6. A method of controlling a sensor for determining an oxygen concentration in a gas mixture, comprising the steps of:
transforming, by a circuit arrangement, a detection voltage supplied by a Nernst measurement cell and corresponding to an oxygen concentration into a pump voltage for a pump cell, one of an anodic limit current and a cathodic limit current flowing over the pump cell, depending on an oxygen content of the gas mixture;
in a stable operation of the sensor, during which the anodic limit current flows for a selectable period of time, supplying at least one voltage pulse independently by at least one of a measured detection voltage and an established pump current to at least one of the pump cell and the Nernst measurement cell, so that the sensor is depolarized; and
determining at least one of a duration and an intensity of a lean operation of the sensor by monitoring at least one of the detection voltage, the Nernst measurement cell, and the pump current of the pump cell.
Description
FIELD OF THE INVENTION

The present invention relates to a method of controlling a sensor for determining an oxygen concentration in a gas mixture, in particular in the exhaust gas of internal combustion engines.

BACKGROUND INFORMATION

Sensors are used to determine the adjustment of a fuel-air mixture for operation of an internal combustion engine by determining the oxygen concentration in the exhaust gas of the internal combustion engine. The fuel-air mixture may be in the rich range, i.e., the fuel is present in stoichiometric excess, so that only a small quantity of oxygen is present in the exhaust gas in comparison with other partially unburned components. In the lean range, where there is more oxygen than air in the fuel-air mixture, the oxygen concentration in the exhaust gas is high accordingly.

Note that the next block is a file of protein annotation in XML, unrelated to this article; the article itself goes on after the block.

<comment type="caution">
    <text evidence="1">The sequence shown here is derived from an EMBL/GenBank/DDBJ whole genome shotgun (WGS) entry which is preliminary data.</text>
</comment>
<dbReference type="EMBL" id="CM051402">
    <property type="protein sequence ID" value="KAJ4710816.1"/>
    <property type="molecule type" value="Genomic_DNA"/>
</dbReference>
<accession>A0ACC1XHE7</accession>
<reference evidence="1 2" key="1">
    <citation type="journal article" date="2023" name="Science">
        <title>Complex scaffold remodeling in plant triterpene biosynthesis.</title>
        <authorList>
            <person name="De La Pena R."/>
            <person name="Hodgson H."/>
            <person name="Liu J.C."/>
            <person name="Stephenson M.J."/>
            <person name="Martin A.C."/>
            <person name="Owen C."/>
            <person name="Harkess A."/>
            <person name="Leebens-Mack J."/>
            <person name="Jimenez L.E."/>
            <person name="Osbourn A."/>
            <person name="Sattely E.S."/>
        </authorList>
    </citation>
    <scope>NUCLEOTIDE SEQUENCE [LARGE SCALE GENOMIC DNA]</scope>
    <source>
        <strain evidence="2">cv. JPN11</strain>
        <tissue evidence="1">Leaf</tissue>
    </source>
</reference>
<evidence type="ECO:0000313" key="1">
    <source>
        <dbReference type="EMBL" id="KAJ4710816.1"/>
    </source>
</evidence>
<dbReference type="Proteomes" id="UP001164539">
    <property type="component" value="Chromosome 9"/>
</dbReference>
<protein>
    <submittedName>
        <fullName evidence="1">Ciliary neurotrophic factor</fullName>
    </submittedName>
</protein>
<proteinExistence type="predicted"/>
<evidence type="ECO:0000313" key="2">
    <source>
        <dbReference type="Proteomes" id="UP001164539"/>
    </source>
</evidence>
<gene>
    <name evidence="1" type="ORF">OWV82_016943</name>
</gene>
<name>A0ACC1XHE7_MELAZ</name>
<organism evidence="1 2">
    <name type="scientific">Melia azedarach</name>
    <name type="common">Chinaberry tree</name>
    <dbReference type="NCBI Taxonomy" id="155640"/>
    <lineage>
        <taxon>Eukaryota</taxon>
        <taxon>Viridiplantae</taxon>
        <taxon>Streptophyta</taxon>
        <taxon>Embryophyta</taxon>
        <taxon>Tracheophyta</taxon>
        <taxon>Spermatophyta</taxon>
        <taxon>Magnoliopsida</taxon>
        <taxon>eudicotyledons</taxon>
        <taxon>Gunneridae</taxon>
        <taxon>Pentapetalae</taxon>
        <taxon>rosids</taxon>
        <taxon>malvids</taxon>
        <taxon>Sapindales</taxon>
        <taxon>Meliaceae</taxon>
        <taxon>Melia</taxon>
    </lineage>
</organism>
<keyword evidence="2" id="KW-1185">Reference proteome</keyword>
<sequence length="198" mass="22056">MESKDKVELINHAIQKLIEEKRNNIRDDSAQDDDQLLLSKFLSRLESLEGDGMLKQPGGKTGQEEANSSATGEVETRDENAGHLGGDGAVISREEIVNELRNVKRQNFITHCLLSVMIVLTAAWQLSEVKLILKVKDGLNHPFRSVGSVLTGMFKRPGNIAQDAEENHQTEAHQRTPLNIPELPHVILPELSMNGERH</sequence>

Lambda probes are known for determining the oxygen concentration in the exhaust gas; these probes detect a lambda value of >1 in the lean range or <1 in the rich range, and a lambda value=1 in the stoichiometric range. In a known way, a Nernst measurement cell of the sensor supplies a detection voltage which is sent to a circuit arrangement. With the help of this circuit arrangement, the detection voltage is transformed to a pump voltage for a measurement probe (pump cell) which is also a part of the sensor. The measurement probe functions as a pump cell, where oxygen ions are pumped from a first electrode to a second electrode of the pump cell or vice versa, depending on the prevailing oxygen concentration in the gas mixture on which the measurement is to be performed. Depending on whether the lambda probe detects a rich range, i.e., a lambda value<1, or a lean range, i.e., a lambda value>1, the circuit arrangement determines whether an electrode of the pump cell connected to an active input of the circuit arrangement is switched as an anode or a cathode. The second electrode of the pump cell is connected to ground, so that either a cathodic limit current is set at the pump cell with a rich measurement gas or an anodic limit current is set with a lean measurement gas.

With a known sensor design, an electrode of the Nernst measurement cell and an electrode of the pump cell are each arranged in a joint cavity of the sensor, which is exposed to the exhaust gas through a diffusion barrier. If the fuel-air mixture to be monitored is in the lean range for a long period of time, oxygen ions diffuse out of the exhaust gas through the diffusion barrier into the joint cavity of the Nernst electrode of the Nernst measurement cell and the one pump electrode of the pump cell. According to the higher oxygen content in the lean range, an anodic limit current is applied to the pump cell by the circuit arrangement. In this way, additional oxygen ions are pumped into the joint cavity through the pump cell. One disadvantage of this is that if the internal combustion engine operates under lean conditions for a long period of time, e.g., several hours, fewer oxygen ions are pumped into the joint cavity of the Nemst electrode and the one pump electrode through the pump cell than would be necessary to maintain λ=1 in the cavity. This is due to falsification of the voltage of the Nernst measurement cell due to the participation of the Nernst electrode in the function of the internal pump electrode. This is the case when the internal pump electrode has become inactive due to long-lasting cathodic operation or due to manufacturing tolerance. However, due to the increasing concentration of oxygen ions in the joint cavity, the Nernst measurement cell determines that the fuel-air mixture is becoming richer, so that the sensor is subject to a rich drift leading to inaccuracies in the output signal.